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A Simple Breakdown of Macronutrients

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Have you been hearing the buzz around “macro counting” and wondering what it’s all about? Well, today, we’re here to let you in on all the details. Essentially, you can break down every type of food into three simple macronutrients (AKA macros) – protein, carbohydrates, and fat. These are the basic nutrients that your body converts into energy, or calories, and they are equally important for a well-rounded nutrition plan.

But, balancing these macronutrients effectively for a healthy diet can be difficult if you don’t know how they work. So, let’s take a closer look at how each of these macronutrients affect your body and how much of them you should be eating daily. 

 

Proteins

Protein is the essential nutrient for helping your body grow and repair tissues, especially when it comes to building and maintaining muscle mass. When broken down, proteins are turned into amino acids, which are referred to as the building blocks of the body. There are two types of amino acids called essential and non-essential amino acids. The main difference is that your body can produce non-essential amino acids, but it must receive essential amino acids through your diet.

It’s recommended that around 10-35% percent of your daily calories should come from protein. Of course, tracking your macronutrients is the most effective way to see if you’re reaching the right amounts, but a good tip for those who don’t like to micromanage their diet is to fill about a quarter of your plate with lean proteins.

You ensure a proper balance by incorporating foods that are high in protein, such as lean meats like poultry or fish, as well as different kinds of nuts and legumes. Some starchy foods and vegetables may also provide a small amount of protein. 9Round protein bars and protein power are also great options for getting more protein throughout the day, especially after a tough workout at the studio.

 

Carbohydrates

In the very confusing world of dieting, carbohydrates are often treated like the ultimate super villain, but they’re actually one of the most important parts of a healthy diet. Carbohydrates are broken down into glucose, which is the main source of energy for your entire body, and the most important resource for certain organs to function properly, such as your brain.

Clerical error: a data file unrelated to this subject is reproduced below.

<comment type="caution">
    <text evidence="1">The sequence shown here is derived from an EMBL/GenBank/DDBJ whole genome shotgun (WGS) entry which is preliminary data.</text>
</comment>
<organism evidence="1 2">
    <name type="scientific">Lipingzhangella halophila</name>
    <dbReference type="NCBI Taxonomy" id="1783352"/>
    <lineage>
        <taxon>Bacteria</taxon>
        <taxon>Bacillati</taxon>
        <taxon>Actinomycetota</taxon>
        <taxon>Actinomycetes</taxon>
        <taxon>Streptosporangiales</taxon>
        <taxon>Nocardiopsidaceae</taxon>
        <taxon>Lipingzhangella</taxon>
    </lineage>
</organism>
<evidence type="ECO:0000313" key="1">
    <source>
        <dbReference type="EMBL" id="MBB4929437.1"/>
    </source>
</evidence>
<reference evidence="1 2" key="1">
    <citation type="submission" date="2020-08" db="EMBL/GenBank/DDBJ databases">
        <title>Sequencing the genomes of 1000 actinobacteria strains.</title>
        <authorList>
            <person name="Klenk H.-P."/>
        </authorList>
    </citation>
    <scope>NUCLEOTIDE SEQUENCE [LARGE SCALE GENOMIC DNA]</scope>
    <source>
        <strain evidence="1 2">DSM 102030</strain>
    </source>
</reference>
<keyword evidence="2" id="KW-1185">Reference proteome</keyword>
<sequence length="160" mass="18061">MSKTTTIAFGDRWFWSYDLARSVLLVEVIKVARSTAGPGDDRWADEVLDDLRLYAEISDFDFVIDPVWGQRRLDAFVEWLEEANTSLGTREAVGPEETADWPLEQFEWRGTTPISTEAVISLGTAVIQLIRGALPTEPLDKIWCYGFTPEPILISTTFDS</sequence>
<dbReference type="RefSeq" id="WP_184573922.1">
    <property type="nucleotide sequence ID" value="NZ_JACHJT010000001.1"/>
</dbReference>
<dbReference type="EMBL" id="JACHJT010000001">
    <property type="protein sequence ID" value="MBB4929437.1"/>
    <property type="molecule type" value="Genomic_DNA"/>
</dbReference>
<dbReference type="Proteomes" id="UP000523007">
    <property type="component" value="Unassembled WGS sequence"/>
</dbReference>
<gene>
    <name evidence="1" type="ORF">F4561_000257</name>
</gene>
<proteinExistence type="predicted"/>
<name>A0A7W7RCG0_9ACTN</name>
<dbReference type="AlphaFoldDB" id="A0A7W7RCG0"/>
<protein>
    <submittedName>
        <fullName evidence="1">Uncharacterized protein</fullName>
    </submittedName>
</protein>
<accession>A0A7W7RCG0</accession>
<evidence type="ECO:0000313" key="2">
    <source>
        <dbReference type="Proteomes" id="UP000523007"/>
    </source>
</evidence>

It’s good to understand the two main types of carbohydrates, which are simple carbohydrates and complex carbohydrates. Simple carbohydrates are easier for your body to digest and convert into energy, and they can often be identified by the sensation of sweetness. Some examples of foods that provide simple carbohydrates are honey, sugar, syrup, milk, yogurt, and fruit.

Complex carbohydrates, on the other hand, are harder for your body to digest. These tend to be more on the savory side, representing foods like brown rice and whole grain pasta or bread. Most complex carbohydrates, unless they have been heavily processed, also contain a lot of fiber, which is a unique carbohydrate that helps rid your body of waste and regulates your intestinal track.

You should aim to consume 45-65 percent of your daily calories from carbohydrates. This can be accomplished by including things like pasta, brown rice, whole wheat bread, fruit, and starchy vegetables in your meals. Again, if you don’t want to track every macronutrient on a daily basis, you can make sure your plate is roughly halfway full of healthy, whole grain carbohydrates at each meal.

 

Fats (Lipids)

Fats, or lipids, are considered the most energy-rich macronutrient in the bunch, but they’re also one of the more complicated ones to understand. This is because there are both good and bad types of fats.

Saturated fats and trans fatty acids (trans fats) are the negative types of fat you can consume. They are associated with numerous negative health effects, including heart disease. This is why it’s important to monitor how much saturated or trans fats you’re consuming with your diet, so you can prevent a buildup of these unhealthy fats. Unsaturated fats (monounsaturated and polyunsaturated fats), in comparison, may actually help to reduce the risk of some diseases, such as heart disease and cancer.

You should aim to get 20 to 35 percent of your daily calories from fats or lipids. Since fats tend to be more calorically dense compared to proteins or carbohydrates, you only need a small amount of them in your diet. They will also take longer for your body to digest, which is why you should always eat slowly and take time to enjoy your meals. You can incorporate more healthy fats into your diet with things like vegetable oils, nuts, seeds, and fish. 

 

If you’re ready to kickstart your new healthy lifestyle, then come try 9Round today with a FREE Introductory Workout at your local studio! While you’re there, our Champion Trainers will tell you more about the perks of becoming a member, like our top-of-the-line kickboxing-style workouts and our 9Round Nutrition Guide!

 

This is not medical advice. Please speak with your doctor regarding any health concerns and before starting a new workout routine. This article was written in conjunction with our certified 9Round Exercise and Nutrition Specialist, MacKenzie Rowand, CSCS, NASM-CNC.